We’re only two episodes into American Horror Story: Apocalypse, and already it’s proving to be as crazy and campy as all previous seasons combined. And just like the earlier seasons of the Ryan Murphy series, this year is replete with various pop culture references and homages to other movies and shows. Here are seven influences from film and television that you might not have noticed in this story of the nuclear holocaust survivors of the mysterious Outpost 3.
Miracle Mile (1988)
This 1988 cult film is all about a young couple, played by Anthony Edwards and future AHS guest star Mare Winningham, who find romance on the eve of a nuclear holocaust. Set in Los Angeles, there are several scenes of people panicking about the impending nuclear attack, and also a subplot about people trying to get out of LA to a secret compound where they’ll be safe. The opening scenes of the first episode of AHS: Apocalypse, where people are freaking out in the streets of LA over their impending doom, are all straight out of Miracle Mile, as is the storyline of two young people finding love during the end of the world.
Interview with the Vampire (1994)
When the Antichrist Michael Langdon (Cody Fern), who is the grown-up baby from AHS: Murder House, finally makes his grand entrance at the end of episode one and steps into Outpost 3, he might look familiar. That’s because his look is totally evoking that of Brad Pitt as the vampire Louis from Interview with the Vampire, right on down to the pasty makeup. In fact, he arrives at Outpost 3 in a carriage drawn by two black horses with feathers on them piercing through the fog, mimicking another scene from that film.
— Dave Quinn (@NineDaves) September 13, 2018
Hollywood legend Joan Collins plays former movie star Evie Gallant on AHS: Apocalypse. But she might as well be playing an older version of her iconic ’80s character, the all-time greatest super diva Alexis Carrington Colby from Dynasty. In fact, When we first meet her in AHS, she’s making a snide comment to her housekeeper about her “burnt champagne.” This is direct callback to one of her most famous “diva vs. diva” scenes on Dynasty.
The Rocky Horror Picture Show (1975)
There’s a scene in the cult classic The Rocky Horror Picture Show where Dr. Frank N. Furter ( Tim Curry) has his house guests over for a very special dinner. It turns out the main course of said dinner is the recently murdered corpse of his former plaything, the bad boy known as Eddie (Meat Loaf). When his guests realize what they’re eating, all Frank can say is, “That’s a rather tender subject.” On AHS: Apocalypse, after one of the compound “guests” named Stu breaks the rules, he’s taken out back and shot. Then an unusual dinner is served, and it turns out, as someone later screams, “the Stew is Stu!”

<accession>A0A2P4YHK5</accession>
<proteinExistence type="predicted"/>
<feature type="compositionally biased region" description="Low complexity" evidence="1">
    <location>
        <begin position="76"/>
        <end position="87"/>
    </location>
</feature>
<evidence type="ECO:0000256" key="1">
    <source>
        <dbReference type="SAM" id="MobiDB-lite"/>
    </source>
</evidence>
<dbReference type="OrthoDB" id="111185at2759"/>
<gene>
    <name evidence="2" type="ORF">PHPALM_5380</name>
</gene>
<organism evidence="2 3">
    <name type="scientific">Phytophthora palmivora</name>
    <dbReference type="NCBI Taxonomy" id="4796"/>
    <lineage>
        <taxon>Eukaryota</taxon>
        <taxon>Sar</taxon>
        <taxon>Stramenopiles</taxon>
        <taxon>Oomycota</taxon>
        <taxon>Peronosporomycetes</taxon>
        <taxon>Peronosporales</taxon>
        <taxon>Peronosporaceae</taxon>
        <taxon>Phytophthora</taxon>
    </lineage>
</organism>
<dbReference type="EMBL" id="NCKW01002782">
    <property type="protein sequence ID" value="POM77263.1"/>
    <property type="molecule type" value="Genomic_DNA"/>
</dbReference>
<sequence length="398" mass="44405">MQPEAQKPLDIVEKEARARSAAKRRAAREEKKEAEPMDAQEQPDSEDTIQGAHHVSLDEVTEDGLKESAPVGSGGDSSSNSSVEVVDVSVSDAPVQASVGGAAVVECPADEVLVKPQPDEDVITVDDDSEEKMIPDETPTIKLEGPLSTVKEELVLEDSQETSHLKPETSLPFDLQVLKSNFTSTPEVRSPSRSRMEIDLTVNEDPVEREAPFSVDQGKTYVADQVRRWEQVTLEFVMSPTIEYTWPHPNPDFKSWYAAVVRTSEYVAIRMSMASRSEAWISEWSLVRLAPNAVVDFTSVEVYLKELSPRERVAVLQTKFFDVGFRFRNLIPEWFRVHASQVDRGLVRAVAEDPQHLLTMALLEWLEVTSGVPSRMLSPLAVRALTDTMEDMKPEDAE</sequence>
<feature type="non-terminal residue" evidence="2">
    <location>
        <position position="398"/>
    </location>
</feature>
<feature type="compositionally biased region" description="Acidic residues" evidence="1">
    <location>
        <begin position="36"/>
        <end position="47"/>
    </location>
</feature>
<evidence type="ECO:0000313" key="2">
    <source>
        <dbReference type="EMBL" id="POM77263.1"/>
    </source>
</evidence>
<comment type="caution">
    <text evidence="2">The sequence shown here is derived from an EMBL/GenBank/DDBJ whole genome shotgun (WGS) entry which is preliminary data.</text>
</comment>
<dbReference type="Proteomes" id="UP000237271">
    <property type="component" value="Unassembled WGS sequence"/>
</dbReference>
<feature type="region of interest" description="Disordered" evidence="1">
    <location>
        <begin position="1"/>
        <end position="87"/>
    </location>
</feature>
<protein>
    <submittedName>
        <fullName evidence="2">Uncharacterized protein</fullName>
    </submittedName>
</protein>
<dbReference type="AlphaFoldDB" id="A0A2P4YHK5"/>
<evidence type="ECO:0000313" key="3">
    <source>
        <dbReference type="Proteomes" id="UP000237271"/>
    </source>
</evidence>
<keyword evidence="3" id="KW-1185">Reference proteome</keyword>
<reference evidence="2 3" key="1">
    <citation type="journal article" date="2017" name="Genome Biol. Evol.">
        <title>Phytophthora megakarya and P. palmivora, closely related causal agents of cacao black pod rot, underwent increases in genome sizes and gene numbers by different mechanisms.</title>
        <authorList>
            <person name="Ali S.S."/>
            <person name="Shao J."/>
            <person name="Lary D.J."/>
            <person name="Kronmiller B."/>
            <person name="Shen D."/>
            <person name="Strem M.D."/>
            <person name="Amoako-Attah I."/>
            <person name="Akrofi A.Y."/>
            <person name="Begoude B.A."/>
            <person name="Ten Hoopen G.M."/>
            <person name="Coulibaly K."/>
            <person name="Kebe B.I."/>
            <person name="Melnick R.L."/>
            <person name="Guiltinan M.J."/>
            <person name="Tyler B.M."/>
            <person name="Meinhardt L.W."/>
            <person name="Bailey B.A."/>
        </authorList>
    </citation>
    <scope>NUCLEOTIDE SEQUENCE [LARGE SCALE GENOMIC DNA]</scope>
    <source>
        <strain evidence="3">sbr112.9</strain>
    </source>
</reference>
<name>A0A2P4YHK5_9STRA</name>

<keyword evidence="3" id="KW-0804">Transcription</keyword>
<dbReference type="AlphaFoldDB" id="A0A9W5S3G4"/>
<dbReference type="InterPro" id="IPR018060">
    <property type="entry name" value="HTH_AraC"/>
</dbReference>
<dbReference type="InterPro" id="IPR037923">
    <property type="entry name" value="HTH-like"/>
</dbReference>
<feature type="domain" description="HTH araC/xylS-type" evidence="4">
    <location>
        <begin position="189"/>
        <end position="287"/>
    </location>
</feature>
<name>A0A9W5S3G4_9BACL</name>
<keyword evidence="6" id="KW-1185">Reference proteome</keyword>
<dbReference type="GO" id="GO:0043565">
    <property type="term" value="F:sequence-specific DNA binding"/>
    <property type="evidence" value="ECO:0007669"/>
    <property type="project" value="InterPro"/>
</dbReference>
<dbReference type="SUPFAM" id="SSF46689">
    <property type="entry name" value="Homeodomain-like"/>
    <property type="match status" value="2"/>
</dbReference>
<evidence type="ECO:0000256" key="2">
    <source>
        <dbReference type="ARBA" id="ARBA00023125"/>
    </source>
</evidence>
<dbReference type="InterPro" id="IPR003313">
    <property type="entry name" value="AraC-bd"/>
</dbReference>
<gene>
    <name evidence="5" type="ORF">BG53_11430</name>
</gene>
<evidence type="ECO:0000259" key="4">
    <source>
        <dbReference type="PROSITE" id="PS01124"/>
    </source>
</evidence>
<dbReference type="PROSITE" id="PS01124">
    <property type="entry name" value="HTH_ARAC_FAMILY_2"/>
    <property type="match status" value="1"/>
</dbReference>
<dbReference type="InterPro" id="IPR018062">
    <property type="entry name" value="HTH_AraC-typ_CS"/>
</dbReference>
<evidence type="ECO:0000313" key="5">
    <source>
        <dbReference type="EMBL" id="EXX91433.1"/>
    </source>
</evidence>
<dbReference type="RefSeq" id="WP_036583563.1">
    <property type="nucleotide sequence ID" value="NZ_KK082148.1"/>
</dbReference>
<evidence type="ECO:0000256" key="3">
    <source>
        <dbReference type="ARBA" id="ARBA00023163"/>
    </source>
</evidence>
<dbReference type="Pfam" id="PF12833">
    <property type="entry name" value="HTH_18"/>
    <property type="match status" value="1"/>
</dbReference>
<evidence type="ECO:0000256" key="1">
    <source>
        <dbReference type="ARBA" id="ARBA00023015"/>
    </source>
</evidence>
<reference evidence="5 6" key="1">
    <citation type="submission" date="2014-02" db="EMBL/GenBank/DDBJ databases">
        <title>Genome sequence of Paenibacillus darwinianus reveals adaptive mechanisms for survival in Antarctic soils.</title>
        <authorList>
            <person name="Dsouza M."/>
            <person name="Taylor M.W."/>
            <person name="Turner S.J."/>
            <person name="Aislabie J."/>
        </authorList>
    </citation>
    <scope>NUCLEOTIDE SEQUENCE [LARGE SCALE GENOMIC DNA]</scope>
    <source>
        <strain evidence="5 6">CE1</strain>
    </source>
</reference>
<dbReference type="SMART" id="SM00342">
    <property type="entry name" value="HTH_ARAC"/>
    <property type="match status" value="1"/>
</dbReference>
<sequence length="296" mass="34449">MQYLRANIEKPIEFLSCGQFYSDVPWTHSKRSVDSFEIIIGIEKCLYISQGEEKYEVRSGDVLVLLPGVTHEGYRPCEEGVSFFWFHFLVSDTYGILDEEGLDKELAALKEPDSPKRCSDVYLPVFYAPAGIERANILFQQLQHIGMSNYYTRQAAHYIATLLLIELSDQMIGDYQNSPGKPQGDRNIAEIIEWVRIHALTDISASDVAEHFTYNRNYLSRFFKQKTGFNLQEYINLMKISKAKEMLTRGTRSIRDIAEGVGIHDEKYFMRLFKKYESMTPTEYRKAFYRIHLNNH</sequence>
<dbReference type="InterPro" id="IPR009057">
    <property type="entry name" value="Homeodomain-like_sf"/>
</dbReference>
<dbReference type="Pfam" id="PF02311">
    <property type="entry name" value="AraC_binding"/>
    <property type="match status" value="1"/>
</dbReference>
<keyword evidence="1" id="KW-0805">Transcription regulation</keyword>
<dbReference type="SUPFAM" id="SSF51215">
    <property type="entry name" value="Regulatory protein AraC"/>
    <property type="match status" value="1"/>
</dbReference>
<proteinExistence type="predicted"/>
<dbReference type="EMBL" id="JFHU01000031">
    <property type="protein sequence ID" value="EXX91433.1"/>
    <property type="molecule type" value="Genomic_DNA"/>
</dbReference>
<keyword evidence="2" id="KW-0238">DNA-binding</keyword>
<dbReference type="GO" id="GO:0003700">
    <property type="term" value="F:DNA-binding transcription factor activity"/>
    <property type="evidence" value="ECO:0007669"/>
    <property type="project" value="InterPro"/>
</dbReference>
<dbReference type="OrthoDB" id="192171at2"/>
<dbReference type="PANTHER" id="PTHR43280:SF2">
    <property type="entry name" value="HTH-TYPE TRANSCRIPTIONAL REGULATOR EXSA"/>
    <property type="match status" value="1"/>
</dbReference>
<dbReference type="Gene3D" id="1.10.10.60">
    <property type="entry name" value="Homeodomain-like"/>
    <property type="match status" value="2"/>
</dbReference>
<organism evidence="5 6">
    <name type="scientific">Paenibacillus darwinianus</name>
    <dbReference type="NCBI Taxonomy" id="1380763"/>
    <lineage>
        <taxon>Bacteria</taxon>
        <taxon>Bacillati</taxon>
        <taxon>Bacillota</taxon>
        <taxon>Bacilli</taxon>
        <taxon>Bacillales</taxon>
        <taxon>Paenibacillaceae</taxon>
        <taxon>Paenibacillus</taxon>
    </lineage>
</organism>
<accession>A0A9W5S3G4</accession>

X-Men: Days of Future Past (2014)
Although Evan Peters has starred in every season of American Horror Story so far, he’s also part of another famous franchise, as he’s played mutant speedster Quicksilver in two X-Men movies. His most famous scene was in X-Men: Days of Future Past, where we see how Quicksilver views the world while moving at super speed, set to the classic Jim Croce song “Time in a Bottle.” There is a scene in episode two of AHS: Apocalypse that finds Peters’ character of brooding in Outpost 3, while listening to the same song. That can’t be a coincidence.
The Omen (1976)
Pretty much anytime the numbers “666” appear anywhere mysteriously, whether they be on a little kid’s scalp or, as in AHS: Apocalypse, on the fogged-out bathroom mirror of Outpost 3 guest Timothy Campbell (Kyle Allen), you can count that as an homage to Richard Donner’s very own Antichrist classic, The Omen. And when Timothy Campbell steps out of the shower and sees those numbers on the mirror, one just can’t help but think of evil little Damian Thorne.
At the end of AHS: Apocalypse’s second episode, Kathy Bates’ character of Outpost 3 co-headmistress Miriam Mead is shot by one of Outpost 3’s guests. As she stumbles out of the room, we see she’s not dripping blood, but some kind of white liquid, and she has gears and circuits. Yes, it appears that Kathy Bates is actually a robot. This is obviously an homage to the scene that reveals that Lt. Ash ( Ian Holm) from the crew of the Nostromo is really an android in the original Alien.
Are there any other movie or pop culture references in AHS: Apocalypse you think we missed? Be sure to chime in and let us know in the comments down below.
Images: FX / 20th Century Fox / Warner Bros. / Sony Pictures